My name is Eric, and I’m currently the junior member here at DigitalSkin. And I’d like to take you along on a little journey towards enlightenment… or something.
I’ve been creating innovation with the DigitalSkin team for a few months now and finishing my last year of studies at the same time. Frankly, it’s been a blast! If there’s one thing you have to understand about these guys, it’s that they do things like no one else. Take my first workshop with them for example: I get there, and Toby, our mastermind — he doesn’t like to be called a boss, because… he isn’t I guess — directed me to an XBox One with a screen and 5 games and told me I had to get to work to catch up with the others. To make things short, playing hardcore games is all about learning from experience and sharing, and that’s important, really important. But things got really interesting when he got one of our clients — who hadn’t touched a video game in his life — to sit down and drudge his way through the first boss of Lords of the Fallen. In the end, and after a ton of coaching exercises and experiments, we all learned a whole lot!
Over the next few weeks, or months, I’d like to share an experiment with you: I’m going to play Dark Souls II Scholar of the First Sin, a video game notoriously designed to make experienced gamers fail over and over again! But what I’m interested in is what this game can teach us about failure and learning.
You can’t trust yourself
Playing Dark Souls II is like herding cats: you’re slow, weak and fragile but you still walk straight into the dragon’s lair. The game starts out pretty easy; you see an enemy and a sign tells you how to hit him. He dies. Then you see two enemies, and you learn to hide around a corner to attack them one by one. And then there is a point where you walk around a corner just out of town — where all seems safe and jolly — and then you see an archer. You walk towards the archer, cautiously, and all of a sudden there are five enemies around you and you are dead.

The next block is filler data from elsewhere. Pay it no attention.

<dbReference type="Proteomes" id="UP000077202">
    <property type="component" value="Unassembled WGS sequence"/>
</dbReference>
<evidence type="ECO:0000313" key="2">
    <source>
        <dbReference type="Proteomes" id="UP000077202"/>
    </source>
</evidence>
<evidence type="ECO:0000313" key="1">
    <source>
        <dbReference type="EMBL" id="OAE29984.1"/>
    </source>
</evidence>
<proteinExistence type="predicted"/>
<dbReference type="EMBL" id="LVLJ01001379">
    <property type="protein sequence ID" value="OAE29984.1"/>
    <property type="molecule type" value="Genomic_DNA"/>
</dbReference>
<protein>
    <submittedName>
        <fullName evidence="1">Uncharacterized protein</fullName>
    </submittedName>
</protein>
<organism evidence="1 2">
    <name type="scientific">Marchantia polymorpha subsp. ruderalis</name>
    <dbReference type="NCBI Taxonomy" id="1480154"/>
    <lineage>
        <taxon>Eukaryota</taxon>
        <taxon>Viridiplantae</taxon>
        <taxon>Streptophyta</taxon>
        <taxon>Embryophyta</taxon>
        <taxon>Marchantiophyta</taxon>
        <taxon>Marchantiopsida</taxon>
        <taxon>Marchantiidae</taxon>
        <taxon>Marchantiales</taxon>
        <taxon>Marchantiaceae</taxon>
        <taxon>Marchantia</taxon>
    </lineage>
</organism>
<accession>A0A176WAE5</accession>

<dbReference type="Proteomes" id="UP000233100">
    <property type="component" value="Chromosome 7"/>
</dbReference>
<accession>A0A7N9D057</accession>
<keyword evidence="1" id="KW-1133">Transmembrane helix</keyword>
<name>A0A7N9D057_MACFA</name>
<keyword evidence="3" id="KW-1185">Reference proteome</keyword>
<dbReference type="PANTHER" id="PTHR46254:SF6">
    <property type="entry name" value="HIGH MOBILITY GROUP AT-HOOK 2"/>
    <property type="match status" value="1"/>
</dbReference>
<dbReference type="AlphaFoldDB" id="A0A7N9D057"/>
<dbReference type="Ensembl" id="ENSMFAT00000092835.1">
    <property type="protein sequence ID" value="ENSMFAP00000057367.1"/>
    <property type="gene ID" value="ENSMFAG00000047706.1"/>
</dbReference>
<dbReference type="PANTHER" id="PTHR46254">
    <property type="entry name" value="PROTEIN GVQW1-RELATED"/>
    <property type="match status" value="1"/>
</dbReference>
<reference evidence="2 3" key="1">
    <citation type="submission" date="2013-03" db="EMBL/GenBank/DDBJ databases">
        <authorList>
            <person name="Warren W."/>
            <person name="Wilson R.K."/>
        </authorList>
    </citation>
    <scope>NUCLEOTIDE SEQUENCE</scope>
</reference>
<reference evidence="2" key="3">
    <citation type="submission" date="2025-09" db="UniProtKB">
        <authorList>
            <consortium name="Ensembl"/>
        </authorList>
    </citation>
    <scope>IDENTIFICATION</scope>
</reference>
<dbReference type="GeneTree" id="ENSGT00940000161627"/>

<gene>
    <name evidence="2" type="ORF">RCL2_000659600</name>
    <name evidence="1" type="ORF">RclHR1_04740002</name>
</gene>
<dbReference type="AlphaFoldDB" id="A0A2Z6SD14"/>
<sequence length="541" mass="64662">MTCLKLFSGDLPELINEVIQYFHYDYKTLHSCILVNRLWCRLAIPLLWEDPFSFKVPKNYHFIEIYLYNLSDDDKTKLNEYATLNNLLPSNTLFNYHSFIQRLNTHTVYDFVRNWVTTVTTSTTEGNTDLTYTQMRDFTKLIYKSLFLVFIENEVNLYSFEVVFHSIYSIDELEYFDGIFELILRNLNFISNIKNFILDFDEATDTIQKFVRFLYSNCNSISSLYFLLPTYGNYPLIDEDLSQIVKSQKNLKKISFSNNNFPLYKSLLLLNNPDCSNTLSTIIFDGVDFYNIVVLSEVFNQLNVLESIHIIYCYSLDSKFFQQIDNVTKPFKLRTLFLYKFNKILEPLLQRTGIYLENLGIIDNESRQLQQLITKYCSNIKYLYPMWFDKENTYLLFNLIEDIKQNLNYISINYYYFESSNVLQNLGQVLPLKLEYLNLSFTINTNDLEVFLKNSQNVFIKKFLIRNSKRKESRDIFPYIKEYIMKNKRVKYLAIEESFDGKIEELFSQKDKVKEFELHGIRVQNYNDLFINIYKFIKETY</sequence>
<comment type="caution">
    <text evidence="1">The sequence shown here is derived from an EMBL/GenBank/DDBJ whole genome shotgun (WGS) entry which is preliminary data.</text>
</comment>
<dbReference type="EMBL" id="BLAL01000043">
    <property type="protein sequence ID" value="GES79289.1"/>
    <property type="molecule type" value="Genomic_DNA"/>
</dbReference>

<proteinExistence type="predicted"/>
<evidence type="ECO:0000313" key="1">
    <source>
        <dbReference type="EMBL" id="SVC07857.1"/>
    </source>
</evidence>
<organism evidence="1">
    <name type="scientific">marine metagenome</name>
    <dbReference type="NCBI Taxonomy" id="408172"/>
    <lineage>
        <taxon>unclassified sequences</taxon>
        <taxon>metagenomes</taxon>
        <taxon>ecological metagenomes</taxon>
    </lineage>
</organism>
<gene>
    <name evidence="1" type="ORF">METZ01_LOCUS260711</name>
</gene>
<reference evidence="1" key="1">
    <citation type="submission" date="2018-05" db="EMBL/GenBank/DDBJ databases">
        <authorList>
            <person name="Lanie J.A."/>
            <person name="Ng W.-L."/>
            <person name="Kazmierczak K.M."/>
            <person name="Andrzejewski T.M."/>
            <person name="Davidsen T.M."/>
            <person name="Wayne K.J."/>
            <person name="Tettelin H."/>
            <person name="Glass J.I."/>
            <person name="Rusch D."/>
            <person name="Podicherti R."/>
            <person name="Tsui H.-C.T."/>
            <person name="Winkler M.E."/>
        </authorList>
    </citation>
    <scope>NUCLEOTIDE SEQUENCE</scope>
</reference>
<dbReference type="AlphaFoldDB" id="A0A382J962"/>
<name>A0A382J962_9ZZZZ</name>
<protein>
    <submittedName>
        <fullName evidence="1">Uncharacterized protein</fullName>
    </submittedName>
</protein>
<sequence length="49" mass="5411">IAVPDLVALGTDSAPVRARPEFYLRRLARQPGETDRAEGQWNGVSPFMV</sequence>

What does that teach us? You might say it teaches us not to trust archers, but I believe the game is teaching us not to trust ourselves. When you are learning to do something, your past experiences in various fields of knowledge lead you to make assumptions. Without assumptions, we might not have any idea of what to try, and we’d do nothing. But these assumptions can often be a hindrance. In this case, my honed skills as a gamer have taught me to always try and attack lone enemies: they are weak and will not bother me when I encounter small groups later on. But here, the game is telling me that I can’t trust that instinct: if an enemy is alone, it’s probably a trap. On the other hand, if there is a group, I’ll probably die. And so, quite subtly, the game has given me a dilemma: I cannot trust my instincts, yet I must find a solution. And after having died 8-10 times against the seemingly lone archer, I finally learned my lesson: It’s not about making the game easy by killing enemies one by one, it’s about being able to react rapidly to impossible situations and surmounting them.
If you’re wondering, I killed the archer and his nasty little friends. How you ask? Well by running away and killing the minions away from the bowman’s line of sight.
You have to die a few times
Though the lesson is simple, the way the game teaches us is much more interesting here. I could not have won this encounter on my first try — probably. And this is the first key element of learning by experience. Failing was what triggered me to think differently and learn from my mistakes. If I hadn’t died against the archer, I would still be running up to each enemy I see without thinking. Now, I see each enemy as a threat, and I approach him with caution and a large shield raised high.
I won’t go into too many details about the game, but I can assure you that after only a few hours, I have learned to look up and down, to edge around corners with caution, to fear holes in the ground and cliffs, to hate archers with incredible ferocity and to never trust an overly convenient everything. Incessant failure and the repetition of mistakes has driven the learning process out of my conscious mind and into my emotion-filled subconscious. I am becoming more dexterous with the game and more adept at adapting to its constant surprises and ambushes by simply feeling.
Dark Souls II does not teach me knowledge, it fills me with emotions that push me to become more skillful. This game is painful, and by turning us into masochists it creates a perfect environment to help us evolve.
To be continued…